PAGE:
~]OOK ~EVIEWS every syndrome in great depth, and many entries simply give the diagnostic features of the syndrome together with key references from which more detailed information can be obtained. For the more important syndromes, however, details of screening and management are also discussed. I have no serious criticisms of the guide, but some reservations are perhaps worth mentioning. First, in such a rapidly changing field it is impossible for the information in any publication to be completely up to date: this is particularly true of the molecular genetics, less so the clinical details. Another limitation is that this type of guide gives a very warped impression of the relative numerical importance of different cancer syndromes. Most of the syndromes discussed are exceedingly rare: some
cases have been reported in just one or two families and are of interest only to a few specialists. Genetic predispositions to the more common cancers, such as breast or colorectal cancer, affect many more people and are relevant to most oncologists. Mthough the genetics of these common cancers is still only poorly understood, it is likely that genetic predisposition may play a part in at least 10% of sufferers. Another difficult area is screening. Various types of cancer screening are integral in the management of much familial cancer, but there is often lime evidence that such programs are effective or optimal. For example, in the section on breast cancer, it is stated that regular mammographic screening is likely to reduce mortality from the disease in women at high risk. While it is true that
and h'berfles DNA on Trial: Genetic Identification and Criminal Justice
editedbyPaulR,Billings Cold Spring Harbor Laboratory Press, 1992. $55.00 hbk (viii + 154 pages) ISBN 0 87969 381 DNA on Trial: Genetic Identification and Criminal Justice is based on papers given at a symposium of the American Association for the Advancement of Science, initiated by the Human Genetics Committee of the Council for Responsible Genetics. In addition to the eight papers presented, there is an introduction by the editor and a concluding policy statement by the sponsors, in which they call for strong restrictions on DNA banks (and take a gratuitous swipe at behavioral genetics). The articles are diverse, and the views expressed therein often disagree with one another. In the chapter 'Reliability of statistical estimates in forensic DNA typing', Budowle, Monson and Wooley point out that the rarity of VNTR types in all populations means that the estimated likelihoods of identical combinations occurring by chance are robust enough to be fully suitable for forensic purposes. In his paper 'Statistical issues in DNA identification', Berry provides an elementary exposition of Bayes' Rule, and suggests its use in the courts. Baird's contribution, 'Forensic DNA in the trial court 1990-1992: a brief history', reviews court cases and points out the value of DNA testing in exonerating the innocent. In 'Public policy for forensic DNA analysis: the model of New York State', Kotval asks for high technical standards and restrictions on DNA banking.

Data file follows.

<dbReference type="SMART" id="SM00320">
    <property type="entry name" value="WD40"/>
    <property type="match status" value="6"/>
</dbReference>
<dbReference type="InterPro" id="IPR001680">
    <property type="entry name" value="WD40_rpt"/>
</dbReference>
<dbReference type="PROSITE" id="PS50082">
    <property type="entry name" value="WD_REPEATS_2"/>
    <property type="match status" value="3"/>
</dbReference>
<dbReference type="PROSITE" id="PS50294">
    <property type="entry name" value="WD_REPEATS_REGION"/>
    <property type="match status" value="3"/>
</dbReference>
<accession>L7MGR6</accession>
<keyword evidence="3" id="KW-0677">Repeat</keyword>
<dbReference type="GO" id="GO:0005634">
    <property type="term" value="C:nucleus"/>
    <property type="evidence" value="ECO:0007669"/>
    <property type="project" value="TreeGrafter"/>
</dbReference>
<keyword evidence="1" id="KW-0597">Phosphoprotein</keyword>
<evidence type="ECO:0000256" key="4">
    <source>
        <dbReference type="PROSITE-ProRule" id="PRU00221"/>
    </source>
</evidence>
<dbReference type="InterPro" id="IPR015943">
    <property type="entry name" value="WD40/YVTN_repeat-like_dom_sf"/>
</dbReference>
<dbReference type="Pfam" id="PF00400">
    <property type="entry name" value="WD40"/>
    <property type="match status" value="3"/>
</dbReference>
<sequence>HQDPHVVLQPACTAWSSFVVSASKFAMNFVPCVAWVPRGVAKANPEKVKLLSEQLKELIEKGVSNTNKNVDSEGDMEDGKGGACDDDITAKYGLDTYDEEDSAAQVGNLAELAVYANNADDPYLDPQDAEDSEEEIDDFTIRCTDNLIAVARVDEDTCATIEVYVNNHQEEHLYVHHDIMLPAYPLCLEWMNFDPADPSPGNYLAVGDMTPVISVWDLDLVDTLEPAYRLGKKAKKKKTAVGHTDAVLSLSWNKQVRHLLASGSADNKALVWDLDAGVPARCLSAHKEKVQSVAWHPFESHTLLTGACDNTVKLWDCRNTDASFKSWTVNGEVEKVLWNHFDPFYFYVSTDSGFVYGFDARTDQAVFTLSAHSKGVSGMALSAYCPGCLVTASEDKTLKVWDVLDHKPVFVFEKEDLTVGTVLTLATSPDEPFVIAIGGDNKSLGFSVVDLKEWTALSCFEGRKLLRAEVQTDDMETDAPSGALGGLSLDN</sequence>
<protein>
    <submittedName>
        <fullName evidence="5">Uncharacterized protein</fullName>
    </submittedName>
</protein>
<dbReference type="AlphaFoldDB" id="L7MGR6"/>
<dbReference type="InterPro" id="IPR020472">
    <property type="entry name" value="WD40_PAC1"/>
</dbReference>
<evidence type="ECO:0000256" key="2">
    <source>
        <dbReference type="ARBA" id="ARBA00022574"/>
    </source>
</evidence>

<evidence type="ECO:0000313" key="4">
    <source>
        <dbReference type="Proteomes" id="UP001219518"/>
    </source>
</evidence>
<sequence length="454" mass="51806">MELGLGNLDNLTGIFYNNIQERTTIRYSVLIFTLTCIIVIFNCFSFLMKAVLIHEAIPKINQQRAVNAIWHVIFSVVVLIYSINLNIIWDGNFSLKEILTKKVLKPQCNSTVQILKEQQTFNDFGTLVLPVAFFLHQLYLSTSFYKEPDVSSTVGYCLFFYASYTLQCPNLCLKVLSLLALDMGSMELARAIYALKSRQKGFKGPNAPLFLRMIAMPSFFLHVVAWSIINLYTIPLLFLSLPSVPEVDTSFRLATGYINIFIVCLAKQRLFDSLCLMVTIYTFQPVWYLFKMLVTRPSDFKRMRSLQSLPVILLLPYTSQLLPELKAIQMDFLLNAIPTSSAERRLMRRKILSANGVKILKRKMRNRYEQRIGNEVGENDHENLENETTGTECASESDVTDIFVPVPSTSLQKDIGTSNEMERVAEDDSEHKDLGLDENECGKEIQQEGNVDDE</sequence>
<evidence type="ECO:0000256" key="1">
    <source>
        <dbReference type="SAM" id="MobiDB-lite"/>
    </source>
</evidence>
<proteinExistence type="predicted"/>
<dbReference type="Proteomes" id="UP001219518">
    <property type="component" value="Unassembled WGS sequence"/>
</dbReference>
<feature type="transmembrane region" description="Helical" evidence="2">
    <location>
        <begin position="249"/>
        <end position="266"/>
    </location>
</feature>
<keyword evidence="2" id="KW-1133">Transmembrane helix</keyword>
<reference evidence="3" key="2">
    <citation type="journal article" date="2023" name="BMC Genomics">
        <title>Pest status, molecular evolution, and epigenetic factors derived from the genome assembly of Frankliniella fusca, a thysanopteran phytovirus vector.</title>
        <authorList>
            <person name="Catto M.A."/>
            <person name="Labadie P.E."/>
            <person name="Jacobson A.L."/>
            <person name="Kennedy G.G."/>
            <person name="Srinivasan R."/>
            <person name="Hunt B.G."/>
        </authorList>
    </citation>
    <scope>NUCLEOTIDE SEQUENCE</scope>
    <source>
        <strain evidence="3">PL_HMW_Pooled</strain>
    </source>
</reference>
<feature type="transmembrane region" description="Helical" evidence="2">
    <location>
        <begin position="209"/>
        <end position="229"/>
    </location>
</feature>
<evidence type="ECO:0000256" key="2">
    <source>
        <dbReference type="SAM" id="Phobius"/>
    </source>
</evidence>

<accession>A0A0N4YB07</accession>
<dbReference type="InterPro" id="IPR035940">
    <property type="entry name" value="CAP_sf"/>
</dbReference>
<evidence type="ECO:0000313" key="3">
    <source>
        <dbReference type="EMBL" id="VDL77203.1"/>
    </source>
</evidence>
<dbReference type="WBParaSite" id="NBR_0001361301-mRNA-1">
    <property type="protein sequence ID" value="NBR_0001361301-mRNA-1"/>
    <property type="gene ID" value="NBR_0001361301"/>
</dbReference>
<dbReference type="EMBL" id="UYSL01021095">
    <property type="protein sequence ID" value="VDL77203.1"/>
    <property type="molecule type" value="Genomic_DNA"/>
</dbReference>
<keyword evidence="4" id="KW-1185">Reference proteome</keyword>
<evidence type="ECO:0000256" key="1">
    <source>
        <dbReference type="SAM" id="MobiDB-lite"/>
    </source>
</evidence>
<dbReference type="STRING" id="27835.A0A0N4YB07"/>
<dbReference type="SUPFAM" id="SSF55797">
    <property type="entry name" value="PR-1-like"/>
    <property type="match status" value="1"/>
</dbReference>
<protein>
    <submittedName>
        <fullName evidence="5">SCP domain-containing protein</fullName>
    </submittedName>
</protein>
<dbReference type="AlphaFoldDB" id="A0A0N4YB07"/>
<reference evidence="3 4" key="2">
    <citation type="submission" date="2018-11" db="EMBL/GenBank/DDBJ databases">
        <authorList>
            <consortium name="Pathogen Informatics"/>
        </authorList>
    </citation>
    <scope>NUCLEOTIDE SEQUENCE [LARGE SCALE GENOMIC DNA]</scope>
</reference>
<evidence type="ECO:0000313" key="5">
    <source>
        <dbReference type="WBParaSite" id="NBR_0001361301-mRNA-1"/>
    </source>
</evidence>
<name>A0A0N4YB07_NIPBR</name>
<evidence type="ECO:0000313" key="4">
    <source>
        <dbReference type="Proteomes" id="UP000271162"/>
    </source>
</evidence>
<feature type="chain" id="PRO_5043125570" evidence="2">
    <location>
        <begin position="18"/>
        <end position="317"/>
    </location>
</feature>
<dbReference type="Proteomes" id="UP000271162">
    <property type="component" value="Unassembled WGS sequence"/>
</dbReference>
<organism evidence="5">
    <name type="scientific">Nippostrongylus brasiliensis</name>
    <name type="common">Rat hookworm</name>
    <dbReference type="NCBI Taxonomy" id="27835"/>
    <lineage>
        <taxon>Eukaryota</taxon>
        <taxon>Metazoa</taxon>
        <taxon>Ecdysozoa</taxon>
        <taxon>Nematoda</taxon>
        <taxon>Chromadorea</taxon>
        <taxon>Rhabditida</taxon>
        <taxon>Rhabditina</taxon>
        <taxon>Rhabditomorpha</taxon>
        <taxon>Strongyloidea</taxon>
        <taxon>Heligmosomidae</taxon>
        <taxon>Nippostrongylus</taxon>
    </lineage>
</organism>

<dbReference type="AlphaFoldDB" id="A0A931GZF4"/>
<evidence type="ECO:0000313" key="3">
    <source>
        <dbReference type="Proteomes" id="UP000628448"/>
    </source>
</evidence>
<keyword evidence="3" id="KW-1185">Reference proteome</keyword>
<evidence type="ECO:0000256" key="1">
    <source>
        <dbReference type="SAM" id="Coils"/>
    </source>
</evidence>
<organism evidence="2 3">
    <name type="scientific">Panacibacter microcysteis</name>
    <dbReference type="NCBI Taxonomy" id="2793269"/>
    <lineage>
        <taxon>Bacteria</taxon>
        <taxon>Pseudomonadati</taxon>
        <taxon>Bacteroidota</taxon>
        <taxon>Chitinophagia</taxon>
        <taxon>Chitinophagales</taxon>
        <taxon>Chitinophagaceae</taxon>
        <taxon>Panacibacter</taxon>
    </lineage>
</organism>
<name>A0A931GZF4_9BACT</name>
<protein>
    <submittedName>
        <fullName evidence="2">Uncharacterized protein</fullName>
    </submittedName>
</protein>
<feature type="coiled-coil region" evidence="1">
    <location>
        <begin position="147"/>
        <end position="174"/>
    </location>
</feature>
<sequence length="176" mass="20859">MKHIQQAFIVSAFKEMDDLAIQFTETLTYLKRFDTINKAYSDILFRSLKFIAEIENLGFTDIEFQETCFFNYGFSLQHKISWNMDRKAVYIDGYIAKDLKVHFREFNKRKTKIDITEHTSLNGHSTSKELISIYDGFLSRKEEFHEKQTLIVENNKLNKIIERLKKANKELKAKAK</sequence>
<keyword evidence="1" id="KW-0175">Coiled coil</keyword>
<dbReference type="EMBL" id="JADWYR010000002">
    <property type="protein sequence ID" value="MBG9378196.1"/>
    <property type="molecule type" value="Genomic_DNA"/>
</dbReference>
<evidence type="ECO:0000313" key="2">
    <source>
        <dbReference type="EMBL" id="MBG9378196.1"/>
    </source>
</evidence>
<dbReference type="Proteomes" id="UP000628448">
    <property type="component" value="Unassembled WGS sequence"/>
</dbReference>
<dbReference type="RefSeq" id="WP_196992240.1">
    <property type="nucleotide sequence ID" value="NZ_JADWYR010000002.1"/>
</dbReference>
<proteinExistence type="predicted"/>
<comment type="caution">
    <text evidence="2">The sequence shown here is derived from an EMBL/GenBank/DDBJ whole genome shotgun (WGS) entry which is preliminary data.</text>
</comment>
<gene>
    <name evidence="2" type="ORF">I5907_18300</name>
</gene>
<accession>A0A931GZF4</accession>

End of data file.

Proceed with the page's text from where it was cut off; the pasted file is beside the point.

Most of the other authors take a dim view of the use of DNA analysis. Rabinow's piece, 'Galton's regret: of types and individuals', urges a search for individually distinct genotypes 'not linked to race and temperament', without seeming to realize that muliilocus VNTR genotypes come very close to this ideal. Moreover, the author chides Gahon for being disappointed that fingerprints 'reveal nothing about individual character or group affiliation', and would leave him 'where he belongs - in purgatory'. In 'Reasons for doubt: legal issues in the use of DNA identification techniques', Shultz notes that the legal system is not designed simply to search for truth but also includes procedural justice, and emphasizes the merits of the adversarial system as opposed to reliance on experts. Bereano deals with 'The impact of DNA-based identification systems on civil liberties', arguing that the cost in civil liberties may well outweigh any benefits from precision of identification. In the chapter 'Genetics, race, and crime: recurring seduction to a false precision', Duster discusses the high rate of incarceration of black people in our society; a serious problem, of course, but hardly one germane to this volume. What does one conclude from reading the book~ Here are a few reactions. The ability of the courts to arrive at probable truth from DNA evidence is not impressive. The cases often become TIGSEt'TEMBEt~1993 YOU 9 NO. 9
mammography is commonly used in the management of women in breast cancer families, the results from randomized trials suggest that screening of women under the age of 50 has little or no impact on mortality from the disease. Clearly, one cannot, in such a concise book, discuss all the uncertainties in managing these syndromes, but the reader should be made aware that such uncertainties exist. On the whole, however, this is a well-researched book, attractively put together, that should prove invaluable to the practising clinical geneticist or oncologist.
Douglas F.,aston Instituteof CancerResearch, Belmont, Surrey, UKSM2 5NG.
ensnared in arguments over admissibility of the evidence. Much of the inconsistency is caused by mixed signals from opposing genetic experts testifying in trials; for some, winning the case seems more important than trying to find the truth. Those authors who deplore the use of DNA analysis in forensics do not, l believe, give enough emphasis to its value in exonerating the innocent, sometimes after years of mistaken incarceration, there is a curious reluctance of the courts to accept we!lformulated probability analysis, despite themselves continually making subjective probability judgements, for example, as to whether a witness is lying. I don't know the frequency of (convincing) liars, but it surely is a lot higher than, say, the 10"s chance of error that might he calculated from VNTRdata. Finally, very little information is given about techniques or frequency data. This may be just as well, for data are accumulating so rapidly that the book would have been obsolete before it was even published. The argument that forensic use of DNA will lead down the slippery slope to racism is spurious. We are already in the situation where every individual's VNTR genotype is almost unique and characterization of a very few more loci will remove even this uncertainty. Then the population subgroup and race of the tested individual will be truly irrelevam. It is well known - and repeatedly emphasized by the guru of the 'responsibles', Richard Lewontin - that for molecular markers, differences between individuals greatly exceed the (mean) differences between races. A recent study [N.J. Risch and B. Devlin (1992) Science 255, 717-720] found no four- or five-locus VNTRmatches among